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Immortal in Death by J.D. Robb

Set against the background of the youth-obsessed, drug-using fashion industry, this suspenseful tale sweeps from the glitzy to the seamy with all the flair and panache one has come to expect from Robb.

Title:Immortal in Death
Author: J.D. Robb
Series: In Death #3
Publish Date: July 1, 1996
Genre: Fantasy suspense romance
Narrator: Susan Erickson
Publisher’s Description: When Police Lieutenant Eve Dallas investigates the murder of a top model, she is putting her career on the line, because the prime suspect is her best friend. Eve’s investigations lead her into the glamorous world of high fashion.

 

 



Nervous Nellie’s nervousness necessitates knowledge of the novel. In other words …SPOILERS. *BEWARE*


Nervous Nellie says…

Next on my re-read journey is Immortal in Death.

This book spotlights Mavis and hooks her with Leonardo.  Mavis is such a great person to be around.  Even though a grifter by trade, until meeting Dallas of course, she has the most up beat vision of life.  Eve loves her and is the first real friend Eve can count among her posse.

Mavis is accused of killing a bad tempered, vindictive and jealous model.  No possible way.  None.  Now, Mavis is scared out of her mind and Eve will prove her innocence come hell or high water.  This is also the book where Roarke meets Mavis and starts the long road to stardom for her.  What would we do without Roarke?

This is a good story, but it’s not as riveting as the ones before.  That doesn’t mean that it’s not worth it’s salt, though.  I enjoyed it and it created the link between Roarke and Mavis.  All of Eve’s friends will someday be Roarke’s friends too.  All these people that Eve brings with her into her relationship with Roarke makes him a happier man because none of them are after his money.  They love him because they love Eve.  I am fascinated at how the links are created and a family is built.

Our reviews in this series…

 

 

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Glory in Death by J.D. Robb

It is 2058, New York City. In a world where technology can reveal the darkest of secrets, there’s only one place to hide a crime of passion-in the heart.

Title: Glory in Death
Author: J.D. Robb
Series: In Death #2
Publish Date: December 28, 1995
Genre: Fantasy suspense romance
Narrator: Susan Erickson
Publisher’s Description: It is 2058, New York City. In a world where technology can reveal the darkest of secrets, there’s only one place to hide a crime of passion-in the heart.

Even in the mid-twenty-first century, during a time when genetic testing usually weeds out any violent hereditary traits before they can take over, murder still happens. The first victim is found lying on a sidewalk in the rain. The second is murdered in her own apartment building. Police Lieutenant Eve Dallas has no problem finding connections between the two crimes. Both victims were beautiful and highly successful women. Their glamorous lives and loves were the talk of the city. And their intimate relations with men of great power and wealth provide Eve with a long list of suspects — including her own lover, Roarke.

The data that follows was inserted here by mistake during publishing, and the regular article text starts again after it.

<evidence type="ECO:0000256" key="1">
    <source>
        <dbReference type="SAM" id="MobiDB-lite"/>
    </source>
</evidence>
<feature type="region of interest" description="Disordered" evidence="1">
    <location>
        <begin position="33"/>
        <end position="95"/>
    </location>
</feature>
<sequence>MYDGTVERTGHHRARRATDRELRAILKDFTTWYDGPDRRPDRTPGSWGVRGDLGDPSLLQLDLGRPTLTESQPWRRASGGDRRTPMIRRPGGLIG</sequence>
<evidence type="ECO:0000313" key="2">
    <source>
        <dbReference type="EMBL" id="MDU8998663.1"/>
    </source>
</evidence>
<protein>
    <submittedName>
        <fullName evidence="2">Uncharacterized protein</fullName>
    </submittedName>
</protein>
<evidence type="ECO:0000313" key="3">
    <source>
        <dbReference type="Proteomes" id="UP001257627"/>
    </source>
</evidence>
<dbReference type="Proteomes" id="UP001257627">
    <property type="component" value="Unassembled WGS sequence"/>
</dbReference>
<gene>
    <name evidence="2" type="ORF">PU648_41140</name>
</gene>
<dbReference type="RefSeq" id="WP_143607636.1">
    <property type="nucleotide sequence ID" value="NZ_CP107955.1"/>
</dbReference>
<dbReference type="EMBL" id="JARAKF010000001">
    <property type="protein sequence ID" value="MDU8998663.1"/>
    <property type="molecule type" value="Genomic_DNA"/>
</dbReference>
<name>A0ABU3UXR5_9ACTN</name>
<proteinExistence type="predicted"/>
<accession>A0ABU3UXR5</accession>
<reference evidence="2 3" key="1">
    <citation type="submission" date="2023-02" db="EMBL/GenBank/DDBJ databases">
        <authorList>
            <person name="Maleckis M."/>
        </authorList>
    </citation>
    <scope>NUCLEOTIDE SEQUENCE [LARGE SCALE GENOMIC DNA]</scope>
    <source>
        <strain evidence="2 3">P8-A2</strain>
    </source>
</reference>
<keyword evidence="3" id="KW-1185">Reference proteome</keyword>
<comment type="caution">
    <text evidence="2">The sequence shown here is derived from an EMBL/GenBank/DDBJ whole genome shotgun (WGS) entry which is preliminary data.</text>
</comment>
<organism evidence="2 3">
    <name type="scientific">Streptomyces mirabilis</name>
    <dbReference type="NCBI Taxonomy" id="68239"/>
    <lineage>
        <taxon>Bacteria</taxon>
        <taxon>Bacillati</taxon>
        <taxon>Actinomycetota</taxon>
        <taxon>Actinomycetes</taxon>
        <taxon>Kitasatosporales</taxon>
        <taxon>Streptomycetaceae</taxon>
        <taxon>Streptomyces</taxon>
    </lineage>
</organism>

Nervous Nellie’s nervousness necessitates knowledge of the novel. In other words …SPOILERS. *BEWARE*


Nervous Nellie says…

I’m still on my journey of re-reading or in my case, re-listening, to the In Death series by J. D. Robb.  Normally, my first choice is an Indie author, but J.D. Robb hooked me from the first mention of Roarke.

If you are familiar with Eve and Roarke, you know what I am talking about.  If you are not, please, for your own swoon worthy imagination, please partake.  Roarke charishes Eve like no other man I have every read about (and I am positive that no man living does).  This relationship is not perfect, but it’s one that makes me sigh.

Anyway, this story is incredible.  Again, these stories may be written in 1995, but they are still strong front runners even in comparison of books written now. I feel that after I finished reading the story, I would have thought the plot was fairly simple. While I was reading it, however, the plot was fed to me just as it would have been fed to Eve Dallas making it the puzzle.  The best part is that while reading the story, readers are treated to the inside day to day feelings and headaches Eve Dallas.  The reader is drawn in and becomes part of her family.

There is sex, swearing, murder, anxiety, flashbacks and adult situations involving the motivations of the murder.  These books are well written and will pull a reader in so far that it will be difficult to pause the book or put the book down.

One last warning: try really hard to remember prior stories because they will come back as references in current stories.  For instance, the folks in this story will be referenced in book #6. They aren’t integral in the story, but they are referenced and that is kind of cool.

Our reviews in this series…

 

 

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Betrayals by Lili St. Crow

Dru is back, and now that the first battle for her life is over, worse is yet to come.

Title: Betrayals
Author: Lili St. Crow
Series: Strange Angels, Book 2
Publish Date: October 29, 2009
Genre: young adult paranormal
Source: Purchased

Publisher’s Description: She’s no angel…

Poor Dru Anderson. Her parents are long gone, her best friend is a werewolf, and she’s just learned that the blood flowing through her veins isn’t entirely human. (So what else is new?)

Now Dru is stuck at a secret New England Schola for other teens like her, and there’s a big problem—she’s the only girl in the place. A school full of cute boys wouldn’t be so bad, but Dru’s killer instinct says that one of them wants her dead. And with all eyes on her, discovering a traitor within the Order could mean a lot more than social suicide…

Can Dru survive long enough to find out who has betrayed her trust—and maybe even her heart?

Possible spoilers beyond this point.


Kat Mandu says…